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Election Day Reminds Us of the Value of Paper-Based Communications

Karen Weil

Well, we finally made it. After what seemed to many to be one of the most unique campaign seasons on record, we have finally reached Election Day. If you’re reading this and haven’t voted early or stopped by your polling place already, be sure to take the time to make your voice heard and vote before the polls close in your state.

Along with their importance in having a say in our government, our elections also illustrate the value of paper and paper-based communications in a number of ways.

One of the most significant benefits is verifying the accuracy of our votes. A staggering eight out of ten Americans will vote via paper ballot or electronic machine that produces a paper trail. However, according to NBC News, there are 15 states in which at least some voters will use machines without a paper trail.

In Minnesota, we fill out paper ballots that are then read by a scanner. When the polls close, the scanner tabulates the results and prints out a paper receipt with the vote totals. This receipt is then verified against the number of paper ballots. While all the initial calculations and reporting are accomplished electronically, we still have the physical ballots as a back-up. By law, these paper ballots must be retained for 22 months after the election. In close contests, the paper ballots can be manually reviewed to confirm or correct final totals.

For our friends in Pennsylvania, a large majority (80%) will be voting using machines that don’t have a paper-backed audit. When the switch from paper to electronic happened ten years ago, a group of citizens sued the state saying that a lack of paper trail made it impossible to verify the vote. Despite the nine years of hearings and appeals, they lost the case, and electronic voting machines are still in use.

Direct Mail Plays a Lead Role in Informing Voters

Another way elections demonstrate the value of paper-based communications is evidenced by the importance many voters place on political direct mail. The Postal Service recently commissioned an online survey, conducted by Summit Research, among a national sample of 1,398 adults. The survey determined that more than half (58%) of swing voters said direct mail was “very helpful” or “somewhat helpful” in helping them make their voting decision compared to ads on TV (55%), online (48%) or email (46%).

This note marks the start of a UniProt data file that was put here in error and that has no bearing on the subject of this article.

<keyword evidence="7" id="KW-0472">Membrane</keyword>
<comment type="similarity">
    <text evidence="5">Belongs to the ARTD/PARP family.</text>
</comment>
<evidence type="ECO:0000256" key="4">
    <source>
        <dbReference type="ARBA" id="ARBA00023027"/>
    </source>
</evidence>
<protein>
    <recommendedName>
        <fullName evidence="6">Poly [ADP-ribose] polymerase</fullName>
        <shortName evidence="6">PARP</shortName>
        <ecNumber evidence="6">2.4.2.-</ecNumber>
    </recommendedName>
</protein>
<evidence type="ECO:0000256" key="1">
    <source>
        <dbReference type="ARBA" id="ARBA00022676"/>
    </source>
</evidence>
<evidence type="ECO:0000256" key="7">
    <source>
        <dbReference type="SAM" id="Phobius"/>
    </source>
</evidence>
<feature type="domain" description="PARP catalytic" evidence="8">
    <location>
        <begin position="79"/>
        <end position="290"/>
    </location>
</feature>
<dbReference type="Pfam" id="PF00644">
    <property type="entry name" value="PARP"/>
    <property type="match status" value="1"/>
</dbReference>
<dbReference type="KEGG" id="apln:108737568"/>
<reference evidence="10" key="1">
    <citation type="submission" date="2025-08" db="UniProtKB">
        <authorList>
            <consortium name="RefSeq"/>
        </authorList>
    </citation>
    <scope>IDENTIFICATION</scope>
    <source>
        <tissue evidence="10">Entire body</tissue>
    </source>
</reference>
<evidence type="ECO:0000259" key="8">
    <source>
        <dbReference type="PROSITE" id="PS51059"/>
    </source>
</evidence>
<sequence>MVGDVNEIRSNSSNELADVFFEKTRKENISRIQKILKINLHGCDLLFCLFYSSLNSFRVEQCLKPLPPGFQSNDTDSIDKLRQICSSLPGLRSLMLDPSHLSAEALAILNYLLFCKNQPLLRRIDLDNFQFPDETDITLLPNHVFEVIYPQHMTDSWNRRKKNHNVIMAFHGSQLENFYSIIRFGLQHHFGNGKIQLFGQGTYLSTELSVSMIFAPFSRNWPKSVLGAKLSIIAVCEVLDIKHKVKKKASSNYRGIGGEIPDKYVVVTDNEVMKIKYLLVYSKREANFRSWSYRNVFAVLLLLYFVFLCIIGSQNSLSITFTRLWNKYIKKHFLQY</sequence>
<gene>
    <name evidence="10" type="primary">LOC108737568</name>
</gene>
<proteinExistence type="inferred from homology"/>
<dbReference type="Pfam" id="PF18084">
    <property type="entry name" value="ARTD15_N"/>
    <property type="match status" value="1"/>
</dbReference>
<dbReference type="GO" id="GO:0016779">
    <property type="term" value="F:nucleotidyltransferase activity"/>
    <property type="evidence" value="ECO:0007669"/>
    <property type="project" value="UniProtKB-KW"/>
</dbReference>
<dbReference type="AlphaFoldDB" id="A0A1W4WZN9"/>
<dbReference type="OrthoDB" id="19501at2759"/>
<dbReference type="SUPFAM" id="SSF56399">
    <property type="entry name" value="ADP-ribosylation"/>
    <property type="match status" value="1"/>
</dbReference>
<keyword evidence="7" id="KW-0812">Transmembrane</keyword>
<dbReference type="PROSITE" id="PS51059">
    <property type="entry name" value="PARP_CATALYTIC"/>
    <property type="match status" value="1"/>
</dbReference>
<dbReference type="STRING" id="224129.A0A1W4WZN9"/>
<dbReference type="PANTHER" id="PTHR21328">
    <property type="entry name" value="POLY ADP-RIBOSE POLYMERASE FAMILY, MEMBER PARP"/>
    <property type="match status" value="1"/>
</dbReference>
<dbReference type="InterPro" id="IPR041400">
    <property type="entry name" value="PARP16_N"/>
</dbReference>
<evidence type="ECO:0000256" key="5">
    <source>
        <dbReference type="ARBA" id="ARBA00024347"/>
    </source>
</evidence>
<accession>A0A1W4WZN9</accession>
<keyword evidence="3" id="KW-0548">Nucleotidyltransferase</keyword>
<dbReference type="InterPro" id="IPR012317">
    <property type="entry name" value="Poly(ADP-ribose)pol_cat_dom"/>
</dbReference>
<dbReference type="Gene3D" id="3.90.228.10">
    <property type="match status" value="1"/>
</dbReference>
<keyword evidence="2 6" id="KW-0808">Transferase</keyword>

In addition, likely voters said direct mail was a helpful source of information about registering to vote (68%) and “very useful” or “pretty useful” for information on early voting deadlines (67%). Voters are also highly likely to read political mail, with 60% saying they read political mail immediately and 24% saying they save it to read later. Survey respondents report being “most likely” to use political mail to learn about candidates’ positions on the issues (53%).

The Postal Service also reported that for political information, millennials view both direct mail and digital ads as useful in voting decisions. Nearly four in five millennials (79%) checked their mail box at least five times a week, with 66% checking daily. Millennials match the general population in their tendency to read political mail immediately (52%) or save it to read later (26%). Millennials surveyed also said they found direct mail (62%) just as useful for learning about registration dates as other tactics like TV ads (64%) and email (60%).

Whether you’re on the couch tonight watching the election results roll in or prefer to check the news Wednesday morning, remember the role that paper ballots, direct mail and other paper-based communications tools play in making our democracy function smoothly.

Finally, if you’re running a political campaign or a more commercial marketing program, you can learn more about how direct mail can be an effective part of your integrated marketing campaign by contacting our sales team.

link https://www.iwco.com/blog/2016/11/08/elections-and-paper-based-communications/
Karen Weil


Karen Weil

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